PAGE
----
• Self-government the Best Means of Self-development (1884)
  • Solitude of Self (1892)
  • The Degradation of Disenfranchisement (1892)
  • Lyceum speeches: "Our Girls," "Our Boys," "Co-education," "Marriage and Divorce," "Prison Life," and "The Bible and Woman's Rights," among others

Stanton's papers are archived at Rutgers University: The Elizabeth Cady Stanton and Susan B. Anthony Papers Project, Rutgers University (See particularly entries for Ann D. Gordon, Editor, in the reference section below.) “Rutgers” redirects here. ...


See also

  • USS Elizabeth C. Stanton (AP-69)
  • History of feminism

USS (AP-69) was launched 22 December 1939 as Sea Star by Moore Dry Dock Company, Oakland, California, under a Maritime Commission contract; sponsored by Mrs. ... The History of Feminism is the history of Feminist movements. ...

Notes

  1. ^ a b c "Elizabeth Cady Stanton Dies at Her Home.", New York Times, October 27, 1902. Retrieved on 2007-10-31. "Mrs. Elizabeth Cady Stanton died at 3 o'clock yesterday afternoon at her home in the Stuart Apartment House, 250 West Ninety-fourth Street. Had she lived until the 12th of next month she would have completed her eighty-seventh year. Mrs. Stanton had been ailing for several months, but had not been seriously ill. Of recent years she became very stout, and this, combined with her naturally large frame, made the use of a cane necessary. Saturday she was confined to her bed. Though physically incapacitated, her mental powers were as much in evidence as ever, and only in the first part of the week she had written two articles for publication. Early on Saturday Mrs. Stanton dictated to her secretary a letter." 
  2. ^ Baker, p.109
  3. ^ Griffith, pp227-228; Stanton, Eighty Years & More
  4. ^ Griffith, p.5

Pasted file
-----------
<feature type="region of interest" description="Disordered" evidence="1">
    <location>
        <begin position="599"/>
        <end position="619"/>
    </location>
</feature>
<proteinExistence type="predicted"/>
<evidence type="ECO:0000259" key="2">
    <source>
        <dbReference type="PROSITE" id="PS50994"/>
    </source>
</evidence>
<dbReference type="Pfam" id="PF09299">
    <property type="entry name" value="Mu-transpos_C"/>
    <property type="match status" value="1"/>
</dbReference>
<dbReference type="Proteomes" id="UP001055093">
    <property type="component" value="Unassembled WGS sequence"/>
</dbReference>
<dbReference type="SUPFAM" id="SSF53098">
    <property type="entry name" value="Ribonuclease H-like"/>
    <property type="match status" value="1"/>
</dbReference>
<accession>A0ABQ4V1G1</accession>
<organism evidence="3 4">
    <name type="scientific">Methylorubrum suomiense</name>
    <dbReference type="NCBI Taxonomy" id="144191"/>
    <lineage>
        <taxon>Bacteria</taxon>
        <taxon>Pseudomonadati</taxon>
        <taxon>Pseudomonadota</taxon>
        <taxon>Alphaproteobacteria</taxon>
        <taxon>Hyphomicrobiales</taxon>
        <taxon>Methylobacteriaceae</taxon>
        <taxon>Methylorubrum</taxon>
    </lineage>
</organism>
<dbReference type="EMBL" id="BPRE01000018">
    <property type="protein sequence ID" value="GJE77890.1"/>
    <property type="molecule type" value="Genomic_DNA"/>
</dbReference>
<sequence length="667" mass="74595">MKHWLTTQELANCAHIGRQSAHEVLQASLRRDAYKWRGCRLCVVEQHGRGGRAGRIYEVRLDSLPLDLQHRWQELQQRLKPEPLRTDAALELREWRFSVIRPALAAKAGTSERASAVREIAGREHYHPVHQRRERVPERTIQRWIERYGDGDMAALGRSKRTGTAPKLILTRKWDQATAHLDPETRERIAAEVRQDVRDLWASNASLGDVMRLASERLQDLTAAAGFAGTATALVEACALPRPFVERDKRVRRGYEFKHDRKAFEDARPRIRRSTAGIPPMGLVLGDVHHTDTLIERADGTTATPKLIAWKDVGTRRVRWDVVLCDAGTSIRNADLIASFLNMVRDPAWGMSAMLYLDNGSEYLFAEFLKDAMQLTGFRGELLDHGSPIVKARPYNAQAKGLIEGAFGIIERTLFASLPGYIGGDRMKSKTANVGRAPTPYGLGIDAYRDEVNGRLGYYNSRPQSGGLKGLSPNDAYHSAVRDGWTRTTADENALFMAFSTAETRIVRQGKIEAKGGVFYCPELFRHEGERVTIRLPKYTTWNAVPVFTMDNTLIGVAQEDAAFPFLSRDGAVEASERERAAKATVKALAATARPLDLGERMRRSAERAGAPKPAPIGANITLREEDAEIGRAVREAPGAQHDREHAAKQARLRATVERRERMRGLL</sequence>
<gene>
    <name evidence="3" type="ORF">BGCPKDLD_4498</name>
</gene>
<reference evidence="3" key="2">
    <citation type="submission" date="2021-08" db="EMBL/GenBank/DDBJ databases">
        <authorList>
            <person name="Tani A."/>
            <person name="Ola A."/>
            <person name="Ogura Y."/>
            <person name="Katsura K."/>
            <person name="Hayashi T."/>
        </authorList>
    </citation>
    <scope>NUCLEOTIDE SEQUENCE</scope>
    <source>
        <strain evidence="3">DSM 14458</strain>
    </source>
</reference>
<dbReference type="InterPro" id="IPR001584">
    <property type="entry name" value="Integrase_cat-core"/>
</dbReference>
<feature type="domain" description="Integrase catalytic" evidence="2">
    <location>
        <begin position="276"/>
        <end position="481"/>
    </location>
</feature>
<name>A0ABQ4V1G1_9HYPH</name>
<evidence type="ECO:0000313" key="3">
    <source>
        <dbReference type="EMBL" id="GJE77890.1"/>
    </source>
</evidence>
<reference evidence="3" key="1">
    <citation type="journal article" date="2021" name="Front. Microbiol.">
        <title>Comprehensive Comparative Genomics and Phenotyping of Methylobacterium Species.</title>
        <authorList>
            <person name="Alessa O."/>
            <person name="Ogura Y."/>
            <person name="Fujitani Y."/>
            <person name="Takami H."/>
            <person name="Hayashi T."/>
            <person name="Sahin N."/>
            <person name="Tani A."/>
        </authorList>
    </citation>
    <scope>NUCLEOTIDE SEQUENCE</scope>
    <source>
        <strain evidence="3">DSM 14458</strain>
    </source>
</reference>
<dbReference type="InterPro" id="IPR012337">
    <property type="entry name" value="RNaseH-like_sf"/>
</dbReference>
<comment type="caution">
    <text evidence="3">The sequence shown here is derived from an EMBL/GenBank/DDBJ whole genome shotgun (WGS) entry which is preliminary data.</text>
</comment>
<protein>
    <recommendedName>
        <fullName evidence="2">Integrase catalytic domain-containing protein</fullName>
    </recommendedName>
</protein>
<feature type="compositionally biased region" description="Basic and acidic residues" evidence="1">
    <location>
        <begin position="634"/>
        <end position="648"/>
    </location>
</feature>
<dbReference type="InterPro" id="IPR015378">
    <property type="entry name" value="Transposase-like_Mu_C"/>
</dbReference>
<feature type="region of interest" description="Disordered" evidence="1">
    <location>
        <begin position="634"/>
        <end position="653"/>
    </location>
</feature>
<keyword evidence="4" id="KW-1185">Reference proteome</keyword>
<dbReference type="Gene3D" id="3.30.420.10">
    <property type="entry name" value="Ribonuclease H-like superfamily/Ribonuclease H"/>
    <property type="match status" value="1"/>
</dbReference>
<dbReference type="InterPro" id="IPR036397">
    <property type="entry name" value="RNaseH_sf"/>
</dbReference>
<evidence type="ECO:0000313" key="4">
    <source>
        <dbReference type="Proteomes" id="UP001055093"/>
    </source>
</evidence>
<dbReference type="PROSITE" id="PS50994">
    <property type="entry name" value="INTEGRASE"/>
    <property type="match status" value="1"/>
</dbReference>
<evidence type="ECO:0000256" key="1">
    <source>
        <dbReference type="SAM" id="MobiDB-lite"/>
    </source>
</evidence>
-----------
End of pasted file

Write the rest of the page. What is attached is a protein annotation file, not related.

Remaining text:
5. ^ Stanton, Eighty Years & More, pp 31-32, 48
  6. ^ Griffith, pp 4-5
  7. ^ Griffith, pp.10-11
  8. ^ Blatch, pp. 18-20
  9. ^ Griffith, pp.10-11
  10. ^ Griffith, p.7
  11. ^ Kern, p. 22
  12. ^ Stanton, Eighty Years & More, p.5-6
  13. ^ Stanton, Eighty Years & More, p.54
  14. ^ Stanton, Eighty Years & More, p.33, 48
  15. ^ Griffith, p.8-9
  16. ^ Stanton, Eighty Years & More, p.23
  17. ^ Stanton, Eighty Years & More, pp21-24
  18. ^ Stanton, Eighty Years & More, p.333
  19. ^ Stanton, Eighty Years & More, p.43
  20. ^ Stanton, Eighty Years & More, p.43
  21. ^ Stanton, Eighty Years & More, p.43-44; Griffith, pp 21-22
  22. ^ Renehan, p.12
  23. ^ Baker, p. 107-108
  24. ^ Baker, p.108
  25. ^ Stanton, Eighty Years & More, p 127
  26. ^ Griffith, p.xx (directly quoting Stanton)
  27. ^ Stanton, Eighty Years & More, p 72
  28. ^ Baker, p.115
  29. ^ Gordon, Vol I, p.39 (Letter from Sarah Grimke to ECS dtd Dec. 31, 1842)
  30. ^ Baker, pp. 99-113
  31. ^ Baker, p.110-111
  32. ^ Baker, p. 107-108
  33. ^ Baker, pp 109-113
  34. ^ Baker, p.113
  35. ^ Stanton, Eighty Years & More, pp146-148
  36. ^ Griffith, p48
  37. ^ Women's Rights National Historical Park, The First Women's Rights Convention (html). Retrieved on 2006-10-20. (See footnote at end of page regarding Garrison.)
  38. ^ Stanton, Eighty Years & More, p.148
  39. ^ Foner, p.14